Sunday, June 4, 2017

Dropping the Pilot

William F. Buckley
By David Gordon

Matthew Continetti has written an astonishing article for today’s National Review online. His article appears under the title “The Irreplaceable William F. Buckley Jr.,” but the dominant thrust of the piece is that Buckley’s conservatism can no longer guide the contemporary right.
Continetti writes in reply to George Will, who bemoaned the vulgarian populists who have hijacked conservatism. Will called for a return to the “ebullience, decency, and enthusiasm for learning” displayed by Buckley. Will blamed Whittaker Chambers for the populism he deplored.
Continetti defends Chambers, holding him to have been a moderating influence on Buckley. “Throughout their correspondence, collected in Odyssey of a Friend (1968), Chambers urged Buckley to accept the political reality of the New Deal, to be wary of Joe McCarthy, and to drop his criticisms of Eisenhower and Nixon.” Chambers, by the way, was also a strong opponent of Ludwig von Mises.
If Buckley, according to Continetti needed to be kept in line, nevertheless he had his uses: “Buckley is more responsible than anyone for
assembling that[ conservative] coalition, for determining who would be a part of it, and who would not. He let classical liberals, traditionalists, and anti-Communists into the pages of National Review, but kept out anti-Semites, the John Birch Society, Objectivists, and the followers of anarcho-libertarian Murray Rothbard. He was an editorial gatekeeper, the enforcer of political standards as well as intellectual and grammatical ones.” Continetti does not mention the considerable evidence that in so acting, Buckley did so at the CIA’s behest.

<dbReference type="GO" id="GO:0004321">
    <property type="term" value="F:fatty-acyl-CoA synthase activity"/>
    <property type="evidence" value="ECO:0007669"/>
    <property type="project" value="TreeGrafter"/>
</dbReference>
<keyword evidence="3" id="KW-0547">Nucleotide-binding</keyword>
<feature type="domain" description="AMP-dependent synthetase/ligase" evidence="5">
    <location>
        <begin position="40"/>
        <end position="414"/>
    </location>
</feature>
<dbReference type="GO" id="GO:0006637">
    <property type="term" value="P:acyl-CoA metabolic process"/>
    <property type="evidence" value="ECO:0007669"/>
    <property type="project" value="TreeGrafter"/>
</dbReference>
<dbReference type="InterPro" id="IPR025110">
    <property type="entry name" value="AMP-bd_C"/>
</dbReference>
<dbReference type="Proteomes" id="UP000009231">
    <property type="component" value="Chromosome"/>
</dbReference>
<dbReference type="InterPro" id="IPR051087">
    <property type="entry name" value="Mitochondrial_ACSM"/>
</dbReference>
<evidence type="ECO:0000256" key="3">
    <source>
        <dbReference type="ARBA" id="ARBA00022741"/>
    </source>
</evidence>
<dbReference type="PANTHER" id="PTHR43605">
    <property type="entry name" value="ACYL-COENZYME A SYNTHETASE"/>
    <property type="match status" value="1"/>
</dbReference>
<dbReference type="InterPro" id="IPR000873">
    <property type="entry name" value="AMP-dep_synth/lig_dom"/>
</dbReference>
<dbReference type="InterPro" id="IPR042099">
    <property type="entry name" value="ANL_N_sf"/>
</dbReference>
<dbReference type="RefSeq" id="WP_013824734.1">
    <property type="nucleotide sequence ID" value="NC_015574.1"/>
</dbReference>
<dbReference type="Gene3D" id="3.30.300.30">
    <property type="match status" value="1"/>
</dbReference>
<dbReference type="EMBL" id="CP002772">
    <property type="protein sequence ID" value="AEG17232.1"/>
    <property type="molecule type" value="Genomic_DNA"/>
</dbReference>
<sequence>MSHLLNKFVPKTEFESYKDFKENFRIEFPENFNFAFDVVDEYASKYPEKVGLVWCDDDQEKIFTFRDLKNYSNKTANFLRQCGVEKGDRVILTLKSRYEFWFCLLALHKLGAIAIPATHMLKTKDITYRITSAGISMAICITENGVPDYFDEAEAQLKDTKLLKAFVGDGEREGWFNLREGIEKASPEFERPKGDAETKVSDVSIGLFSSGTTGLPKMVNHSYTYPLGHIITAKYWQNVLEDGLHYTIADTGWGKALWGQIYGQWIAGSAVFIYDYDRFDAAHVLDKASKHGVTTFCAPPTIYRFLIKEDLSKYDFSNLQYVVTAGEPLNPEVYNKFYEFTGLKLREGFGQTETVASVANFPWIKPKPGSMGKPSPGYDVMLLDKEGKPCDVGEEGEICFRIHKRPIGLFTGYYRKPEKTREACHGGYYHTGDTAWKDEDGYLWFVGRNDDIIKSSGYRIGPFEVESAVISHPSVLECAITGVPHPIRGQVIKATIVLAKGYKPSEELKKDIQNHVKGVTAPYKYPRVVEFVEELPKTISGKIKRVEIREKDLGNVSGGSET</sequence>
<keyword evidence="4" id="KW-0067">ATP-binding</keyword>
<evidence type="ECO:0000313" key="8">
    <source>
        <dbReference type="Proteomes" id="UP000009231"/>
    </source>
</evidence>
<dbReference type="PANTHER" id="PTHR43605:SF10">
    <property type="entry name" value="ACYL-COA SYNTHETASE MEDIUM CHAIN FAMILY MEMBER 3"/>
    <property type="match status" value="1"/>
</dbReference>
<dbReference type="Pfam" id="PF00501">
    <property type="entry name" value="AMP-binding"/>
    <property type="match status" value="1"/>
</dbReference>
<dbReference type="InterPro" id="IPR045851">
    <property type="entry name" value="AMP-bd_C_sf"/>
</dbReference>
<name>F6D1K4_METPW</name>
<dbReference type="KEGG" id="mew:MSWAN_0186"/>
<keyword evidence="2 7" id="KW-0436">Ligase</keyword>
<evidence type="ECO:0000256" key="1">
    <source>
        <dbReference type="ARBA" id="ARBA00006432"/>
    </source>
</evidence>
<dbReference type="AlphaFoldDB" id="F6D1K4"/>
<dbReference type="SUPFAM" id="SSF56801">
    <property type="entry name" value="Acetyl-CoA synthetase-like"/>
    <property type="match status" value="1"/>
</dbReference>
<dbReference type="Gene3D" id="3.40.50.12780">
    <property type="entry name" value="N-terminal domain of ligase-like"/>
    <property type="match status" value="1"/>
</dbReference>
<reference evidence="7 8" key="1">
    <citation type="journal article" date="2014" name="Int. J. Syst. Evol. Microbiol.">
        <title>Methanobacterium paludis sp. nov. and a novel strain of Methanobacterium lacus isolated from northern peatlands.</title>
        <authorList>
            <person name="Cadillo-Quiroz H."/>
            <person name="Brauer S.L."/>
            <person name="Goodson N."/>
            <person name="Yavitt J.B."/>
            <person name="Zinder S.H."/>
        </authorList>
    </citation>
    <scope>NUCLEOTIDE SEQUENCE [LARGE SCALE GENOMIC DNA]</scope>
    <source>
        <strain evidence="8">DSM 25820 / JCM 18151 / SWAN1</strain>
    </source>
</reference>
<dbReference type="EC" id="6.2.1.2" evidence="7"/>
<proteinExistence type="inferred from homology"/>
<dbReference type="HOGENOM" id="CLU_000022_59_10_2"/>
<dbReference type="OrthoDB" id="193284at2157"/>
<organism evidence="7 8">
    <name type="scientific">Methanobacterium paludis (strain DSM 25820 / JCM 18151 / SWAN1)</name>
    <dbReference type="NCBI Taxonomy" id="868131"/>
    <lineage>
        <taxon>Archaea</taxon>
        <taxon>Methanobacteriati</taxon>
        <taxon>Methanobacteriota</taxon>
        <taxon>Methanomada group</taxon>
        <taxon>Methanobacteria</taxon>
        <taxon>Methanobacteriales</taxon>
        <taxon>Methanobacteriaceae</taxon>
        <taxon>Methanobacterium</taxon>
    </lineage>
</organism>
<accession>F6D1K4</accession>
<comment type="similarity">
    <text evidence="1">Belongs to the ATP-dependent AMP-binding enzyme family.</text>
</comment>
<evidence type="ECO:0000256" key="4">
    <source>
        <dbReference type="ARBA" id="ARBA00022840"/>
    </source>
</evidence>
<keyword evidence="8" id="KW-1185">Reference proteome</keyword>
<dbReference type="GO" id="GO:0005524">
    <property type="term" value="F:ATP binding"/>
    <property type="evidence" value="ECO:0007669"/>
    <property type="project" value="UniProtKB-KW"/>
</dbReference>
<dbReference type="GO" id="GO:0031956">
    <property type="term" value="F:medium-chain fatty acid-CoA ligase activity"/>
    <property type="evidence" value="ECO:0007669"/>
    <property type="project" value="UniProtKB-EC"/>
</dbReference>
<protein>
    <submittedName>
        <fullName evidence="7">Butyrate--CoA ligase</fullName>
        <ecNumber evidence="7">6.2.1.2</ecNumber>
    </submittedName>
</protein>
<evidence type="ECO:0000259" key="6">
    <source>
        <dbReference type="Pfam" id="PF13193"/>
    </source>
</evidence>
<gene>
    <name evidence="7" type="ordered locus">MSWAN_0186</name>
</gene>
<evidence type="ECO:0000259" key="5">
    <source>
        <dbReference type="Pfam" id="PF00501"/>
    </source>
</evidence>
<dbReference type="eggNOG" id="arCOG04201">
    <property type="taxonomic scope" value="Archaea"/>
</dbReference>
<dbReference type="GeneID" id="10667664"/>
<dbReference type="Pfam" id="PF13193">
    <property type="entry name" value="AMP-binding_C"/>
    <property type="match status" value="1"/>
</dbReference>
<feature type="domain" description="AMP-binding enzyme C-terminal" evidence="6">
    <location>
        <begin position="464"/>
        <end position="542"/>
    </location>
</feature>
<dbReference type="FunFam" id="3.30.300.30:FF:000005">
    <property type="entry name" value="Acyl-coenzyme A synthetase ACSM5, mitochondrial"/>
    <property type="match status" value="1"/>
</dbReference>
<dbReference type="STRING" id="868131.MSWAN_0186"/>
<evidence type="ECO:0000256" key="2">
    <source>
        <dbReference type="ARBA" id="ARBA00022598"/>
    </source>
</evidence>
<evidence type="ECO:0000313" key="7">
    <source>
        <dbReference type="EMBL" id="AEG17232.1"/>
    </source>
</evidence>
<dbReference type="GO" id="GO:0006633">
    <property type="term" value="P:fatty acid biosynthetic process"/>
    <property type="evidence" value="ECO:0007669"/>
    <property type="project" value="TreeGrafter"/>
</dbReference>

Despite his past services, though, conservatives must move beyond Buckley. Conservatism is now no longer a fringe movement, as it was in Buckley’s day; and, in any case today’s political scene is far different from Buckley’s. “There is no William F. Buckley Jr. to help us, but that is the way of things. ‘Each age finds its own language for an eternal meaning,’ Whittaker Chambers once wrote. Now it is our turn.” Buckley had his uses, but now we do no longer need him. All this in Buckley’s own magazine! The dictum of George Santayana comes to mind: “We do not these days refute our predecessors;we pleasantly bid them good-bye.”
The above originally appeared at

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